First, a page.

1. I have a couple of close straight male friends and an absolute must is becoming friends with the significant other. Knowing the opposite gender friend is completely platonic is key to keeping the bf/gf relaxed.

    As for flirting, my best friend's husband and I joke about our torrid affair all the time. But it's with my best friend. Without her in on the joke (or frankly in the room), it would be crossing a line.

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  2. I forgot about this one, Saaara! You are the new Carrie Bradshaw and this blog is your Sex and the City. Now I am completely convinced you will never run out of interesting stories/topics from the NY to LA years...

    Hmmmmm....I have to wonder if the ongoing joke about the "torrid affair" St. Clare mentions really doesn't bother her best friend. I'm skeptical having seen similar situations recently, with my friends (older and younger), and the wife/gf secretly voicing disapproval of jokes like that to her OTHER best friends who are not "jokingly" flirting with their bf/husband...It's a fine line I think and every situation is different. But you have to ask yourself what crosses the line or may become annoying by the 3 or 4th comment/joke when you're the platonic friend...

    It always goes back to the ageless rule with your bf/gf: "HOW WOULD YOU LIKE IT IF...?"

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  3. Isn't this the central question in When Harry Met Sally? Can heterosexual men and women be friends? People seem to think so, but it seems in reality as people get older they don't have single friends of the opposite sex. The other thing is a thing I read called the "T-shirt test". If you took off your top and started inching in on your male friend, would he stop you and say that the friendship is too important?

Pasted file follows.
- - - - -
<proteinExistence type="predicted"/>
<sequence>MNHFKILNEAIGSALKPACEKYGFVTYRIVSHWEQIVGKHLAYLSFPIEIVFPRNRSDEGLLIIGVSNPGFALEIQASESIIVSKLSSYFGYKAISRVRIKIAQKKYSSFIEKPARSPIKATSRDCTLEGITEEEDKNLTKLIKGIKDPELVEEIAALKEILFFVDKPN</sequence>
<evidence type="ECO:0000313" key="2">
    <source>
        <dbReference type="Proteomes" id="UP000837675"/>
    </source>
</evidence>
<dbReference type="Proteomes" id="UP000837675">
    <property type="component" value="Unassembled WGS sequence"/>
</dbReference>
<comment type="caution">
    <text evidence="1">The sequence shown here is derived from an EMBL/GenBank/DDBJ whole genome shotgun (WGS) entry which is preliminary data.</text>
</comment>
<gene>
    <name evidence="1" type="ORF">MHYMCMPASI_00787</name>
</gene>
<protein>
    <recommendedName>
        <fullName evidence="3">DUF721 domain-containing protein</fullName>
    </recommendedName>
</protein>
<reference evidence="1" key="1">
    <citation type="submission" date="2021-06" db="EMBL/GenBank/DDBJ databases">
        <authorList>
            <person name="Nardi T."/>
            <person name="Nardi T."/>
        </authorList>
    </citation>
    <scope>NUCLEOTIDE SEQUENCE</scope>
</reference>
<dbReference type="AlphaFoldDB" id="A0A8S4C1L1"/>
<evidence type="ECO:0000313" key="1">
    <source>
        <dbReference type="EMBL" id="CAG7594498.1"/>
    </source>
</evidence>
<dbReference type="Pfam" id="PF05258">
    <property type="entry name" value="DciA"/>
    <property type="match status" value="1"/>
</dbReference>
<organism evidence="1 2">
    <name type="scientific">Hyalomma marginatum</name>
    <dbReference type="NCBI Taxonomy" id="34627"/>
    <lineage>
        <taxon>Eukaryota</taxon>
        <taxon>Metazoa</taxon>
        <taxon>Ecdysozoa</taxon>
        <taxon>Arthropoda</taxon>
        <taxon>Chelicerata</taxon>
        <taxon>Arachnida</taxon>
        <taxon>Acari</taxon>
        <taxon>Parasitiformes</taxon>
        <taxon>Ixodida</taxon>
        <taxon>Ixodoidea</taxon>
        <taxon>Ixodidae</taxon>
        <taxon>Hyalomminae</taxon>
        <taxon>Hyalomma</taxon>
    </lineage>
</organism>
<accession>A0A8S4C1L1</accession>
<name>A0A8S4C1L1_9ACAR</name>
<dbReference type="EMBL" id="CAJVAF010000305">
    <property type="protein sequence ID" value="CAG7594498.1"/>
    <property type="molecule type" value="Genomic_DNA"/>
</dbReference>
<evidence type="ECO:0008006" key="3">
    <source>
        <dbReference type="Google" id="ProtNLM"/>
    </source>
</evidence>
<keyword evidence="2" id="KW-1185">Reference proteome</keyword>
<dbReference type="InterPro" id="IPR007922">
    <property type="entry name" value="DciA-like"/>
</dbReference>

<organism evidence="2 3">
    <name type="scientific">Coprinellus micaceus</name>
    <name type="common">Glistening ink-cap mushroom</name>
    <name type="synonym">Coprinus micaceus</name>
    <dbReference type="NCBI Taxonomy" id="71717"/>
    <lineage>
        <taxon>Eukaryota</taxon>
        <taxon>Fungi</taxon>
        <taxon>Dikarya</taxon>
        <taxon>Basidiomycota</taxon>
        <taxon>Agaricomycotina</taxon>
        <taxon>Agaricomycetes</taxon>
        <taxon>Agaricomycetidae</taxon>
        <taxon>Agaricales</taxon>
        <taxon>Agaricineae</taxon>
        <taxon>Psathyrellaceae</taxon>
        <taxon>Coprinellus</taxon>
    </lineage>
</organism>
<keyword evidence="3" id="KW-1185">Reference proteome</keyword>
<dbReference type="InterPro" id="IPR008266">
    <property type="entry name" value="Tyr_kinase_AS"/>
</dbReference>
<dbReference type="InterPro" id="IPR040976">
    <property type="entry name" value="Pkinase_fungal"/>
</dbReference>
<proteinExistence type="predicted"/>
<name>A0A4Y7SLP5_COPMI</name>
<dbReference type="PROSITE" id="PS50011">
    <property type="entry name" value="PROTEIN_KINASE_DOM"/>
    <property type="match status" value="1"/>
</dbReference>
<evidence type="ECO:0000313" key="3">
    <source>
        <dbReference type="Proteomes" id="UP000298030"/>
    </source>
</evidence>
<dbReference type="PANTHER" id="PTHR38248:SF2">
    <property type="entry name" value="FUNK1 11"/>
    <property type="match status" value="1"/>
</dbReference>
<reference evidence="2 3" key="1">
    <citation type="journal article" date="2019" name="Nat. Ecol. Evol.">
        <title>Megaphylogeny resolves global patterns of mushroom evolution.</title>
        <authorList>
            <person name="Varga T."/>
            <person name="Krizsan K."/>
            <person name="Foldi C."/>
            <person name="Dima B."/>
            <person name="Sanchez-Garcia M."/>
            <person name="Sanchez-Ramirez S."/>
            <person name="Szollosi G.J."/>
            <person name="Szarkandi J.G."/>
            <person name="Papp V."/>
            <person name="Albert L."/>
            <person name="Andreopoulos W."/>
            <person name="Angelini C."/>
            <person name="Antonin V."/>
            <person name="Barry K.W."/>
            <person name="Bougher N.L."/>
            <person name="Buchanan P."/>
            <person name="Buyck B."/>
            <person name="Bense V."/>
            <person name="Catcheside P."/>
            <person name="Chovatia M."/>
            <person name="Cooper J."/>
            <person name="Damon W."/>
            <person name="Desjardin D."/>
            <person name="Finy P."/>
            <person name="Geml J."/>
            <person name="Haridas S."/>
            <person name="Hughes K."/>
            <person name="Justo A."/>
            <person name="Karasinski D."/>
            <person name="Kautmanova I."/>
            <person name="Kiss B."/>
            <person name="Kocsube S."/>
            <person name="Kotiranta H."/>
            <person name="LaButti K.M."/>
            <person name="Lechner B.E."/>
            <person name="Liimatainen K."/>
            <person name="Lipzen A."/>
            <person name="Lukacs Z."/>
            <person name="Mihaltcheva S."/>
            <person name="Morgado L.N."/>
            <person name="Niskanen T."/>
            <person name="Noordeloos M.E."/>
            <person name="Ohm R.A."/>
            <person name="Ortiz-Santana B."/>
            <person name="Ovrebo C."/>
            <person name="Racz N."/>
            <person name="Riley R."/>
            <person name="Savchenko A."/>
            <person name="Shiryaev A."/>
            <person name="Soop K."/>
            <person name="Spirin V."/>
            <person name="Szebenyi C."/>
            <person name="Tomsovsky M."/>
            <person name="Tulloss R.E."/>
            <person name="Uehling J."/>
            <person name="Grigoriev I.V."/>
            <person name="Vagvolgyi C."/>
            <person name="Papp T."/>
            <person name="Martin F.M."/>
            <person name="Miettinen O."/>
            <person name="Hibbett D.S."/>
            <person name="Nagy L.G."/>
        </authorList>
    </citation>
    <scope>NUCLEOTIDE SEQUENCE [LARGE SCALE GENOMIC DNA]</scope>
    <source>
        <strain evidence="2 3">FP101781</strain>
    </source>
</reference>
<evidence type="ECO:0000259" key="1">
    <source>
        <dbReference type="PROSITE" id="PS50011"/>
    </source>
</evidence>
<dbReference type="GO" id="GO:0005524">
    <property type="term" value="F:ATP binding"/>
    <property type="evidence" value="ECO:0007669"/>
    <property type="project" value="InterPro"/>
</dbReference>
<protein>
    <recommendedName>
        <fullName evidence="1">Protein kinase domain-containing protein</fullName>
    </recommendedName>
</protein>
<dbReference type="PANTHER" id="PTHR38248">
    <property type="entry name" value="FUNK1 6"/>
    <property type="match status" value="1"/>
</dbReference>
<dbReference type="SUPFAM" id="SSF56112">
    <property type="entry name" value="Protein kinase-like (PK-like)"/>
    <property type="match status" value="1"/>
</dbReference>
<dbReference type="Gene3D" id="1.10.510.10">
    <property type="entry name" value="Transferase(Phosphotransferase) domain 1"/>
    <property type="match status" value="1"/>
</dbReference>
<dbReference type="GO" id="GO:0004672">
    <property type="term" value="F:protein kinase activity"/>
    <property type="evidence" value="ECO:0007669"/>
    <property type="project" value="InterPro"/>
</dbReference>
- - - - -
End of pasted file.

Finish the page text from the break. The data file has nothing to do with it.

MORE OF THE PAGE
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  4. Does that mean we couldn't grab drinks? Shit.

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  5. shawn, we can still hang out cause neither of us are single. but yes, double dates are more apropo

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  6. Naturally, cousins are exempt from these silly rules too! :)

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  7. Btw, I think with the friends of opposite sex stuff, there has to be a level of recognition of who your partner is. In other words, if your significant other is friends with someone of the opposite sex, but you know that that person just doesn't have the qualities (physical or otherwise) that romantically interest your significant other--and after long enough you should know what those qualities are--then there's nothing to worry about. But if it doesn't make sense to you why your s.o. would not want to be with that friend, then you have to wonder, is this a friend who became a friend after turning down advances pre-my-existence in his/her life? At this point you may want to do a little honest questioning. And seriously guys, if after the questioning you still feel too uncomfortable, there's probably something not just right in your relationship in the first place.

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  8. I'm just discovering this blog aand I'm about 2 years late on this post but man does it apply to my situation!! I agree with the opinions expressed and it was such a relief to hear others dicussing the same thing.

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  9. Yay! A new reader! Welcome to the BLOW OFF, we love you already!